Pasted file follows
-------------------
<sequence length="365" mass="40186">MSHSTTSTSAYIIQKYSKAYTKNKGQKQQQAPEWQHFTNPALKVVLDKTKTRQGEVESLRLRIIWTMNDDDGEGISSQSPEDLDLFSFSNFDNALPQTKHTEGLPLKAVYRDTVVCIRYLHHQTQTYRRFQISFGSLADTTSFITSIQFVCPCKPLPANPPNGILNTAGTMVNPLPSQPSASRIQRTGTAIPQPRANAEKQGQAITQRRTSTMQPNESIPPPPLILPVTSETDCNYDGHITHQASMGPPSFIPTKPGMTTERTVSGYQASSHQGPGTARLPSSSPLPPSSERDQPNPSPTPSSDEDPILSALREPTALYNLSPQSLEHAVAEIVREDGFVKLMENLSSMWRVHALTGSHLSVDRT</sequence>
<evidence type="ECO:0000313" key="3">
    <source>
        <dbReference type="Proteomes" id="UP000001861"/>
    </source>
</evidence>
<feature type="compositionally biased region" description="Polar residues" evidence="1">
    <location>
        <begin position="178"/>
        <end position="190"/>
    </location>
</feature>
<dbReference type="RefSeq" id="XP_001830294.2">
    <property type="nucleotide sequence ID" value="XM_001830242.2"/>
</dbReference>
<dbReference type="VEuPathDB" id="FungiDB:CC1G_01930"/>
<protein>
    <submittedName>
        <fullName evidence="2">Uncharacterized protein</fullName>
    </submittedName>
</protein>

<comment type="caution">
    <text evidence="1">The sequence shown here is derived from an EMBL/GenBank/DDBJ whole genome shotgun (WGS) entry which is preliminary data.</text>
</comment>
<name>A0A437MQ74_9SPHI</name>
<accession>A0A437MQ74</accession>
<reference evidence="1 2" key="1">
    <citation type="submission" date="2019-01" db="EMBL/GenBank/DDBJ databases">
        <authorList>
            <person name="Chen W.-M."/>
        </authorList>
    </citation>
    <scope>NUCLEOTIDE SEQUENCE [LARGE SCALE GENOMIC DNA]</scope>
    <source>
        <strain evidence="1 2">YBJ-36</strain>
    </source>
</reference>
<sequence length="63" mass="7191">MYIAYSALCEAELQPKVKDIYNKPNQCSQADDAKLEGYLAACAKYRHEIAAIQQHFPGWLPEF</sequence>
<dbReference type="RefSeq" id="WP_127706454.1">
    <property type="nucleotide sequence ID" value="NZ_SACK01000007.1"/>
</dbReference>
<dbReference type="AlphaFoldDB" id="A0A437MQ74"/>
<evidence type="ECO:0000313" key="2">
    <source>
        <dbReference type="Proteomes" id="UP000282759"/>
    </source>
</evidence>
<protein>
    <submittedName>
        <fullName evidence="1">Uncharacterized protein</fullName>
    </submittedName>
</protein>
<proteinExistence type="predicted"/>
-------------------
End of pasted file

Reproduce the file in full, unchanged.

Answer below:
<sequence length="365" mass="40186">MSHSTTSTSAYIIQKYSKAYTKNKGQKQQQAPEWQHFTNPALKVVLDKTKTRQGEVESLRLRIIWTMNDDDGEGISSQSPEDLDLFSFSNFDNALPQTKHTEGLPLKAVYRDTVVCIRYLHHQTQTYRRFQISFGSLADTTSFITSIQFVCPCKPLPANPPNGILNTAGTMVNPLPSQPSASRIQRTGTAIPQPRANAEKQGQAITQRRTSTMQPNESIPPPPLILPVTSETDCNYDGHITHQASMGPPSFIPTKPGMTTERTVSGYQASSHQGPGTARLPSSSPLPPSSERDQPNPSPTPSSDEDPILSALREPTALYNLSPQSLEHAVAEIVREDGFVKLMENLSSMWRVHALTGSHLSVDRT</sequence>
<evidence type="ECO:0000313" key="3">
    <source>
        <dbReference type="Proteomes" id="UP000001861"/>
    </source>
</evidence>
<feature type="compositionally biased region" description="Polar residues" evidence="1">
    <location>
        <begin position="178"/>
        <end position="190"/>
    </location>
</feature>
<dbReference type="RefSeq" id="XP_001830294.2">
    <property type="nucleotide sequence ID" value="XM_001830242.2"/>
</dbReference>
<dbReference type="VEuPathDB" id="FungiDB:CC1G_01930"/>
<protein>
    <submittedName>
        <fullName evidence="2">Uncharacterized protein</fullName>
    </submittedName>
</protein>

<comment type="caution">
    <text evidence="1">The sequence shown here is derived from an EMBL/GenBank/DDBJ whole genome shotgun (WGS) entry which is preliminary data.</text>
</comment>
<name>A0A437MQ74_9SPHI</name>
<accession>A0A437MQ74</accession>
<reference evidence="1 2" key="1">
    <citation type="submission" date="2019-01" db="EMBL/GenBank/DDBJ databases">
        <authorList>
            <person name="Chen W.-M."/>
        </authorList>
    </citation>
    <scope>NUCLEOTIDE SEQUENCE [LARGE SCALE GENOMIC DNA]</scope>
    <source>
        <strain evidence="1 2">YBJ-36</strain>
    </source>
</reference>
<sequence length="63" mass="7191">MYIAYSALCEAELQPKVKDIYNKPNQCSQADDAKLEGYLAACAKYRHEIAAIQQHFPGWLPEF</sequence>
<dbReference type="RefSeq" id="WP_127706454.1">
    <property type="nucleotide sequence ID" value="NZ_SACK01000007.1"/>
</dbReference>
<dbReference type="AlphaFoldDB" id="A0A437MQ74"/>
<evidence type="ECO:0000313" key="2">
    <source>
        <dbReference type="Proteomes" id="UP000282759"/>
    </source>
</evidence>
<protein>
    <submittedName>
        <fullName evidence="1">Uncharacterized protein</fullName>
    </submittedName>
</protein>
<proteinExistence type="predicted"/>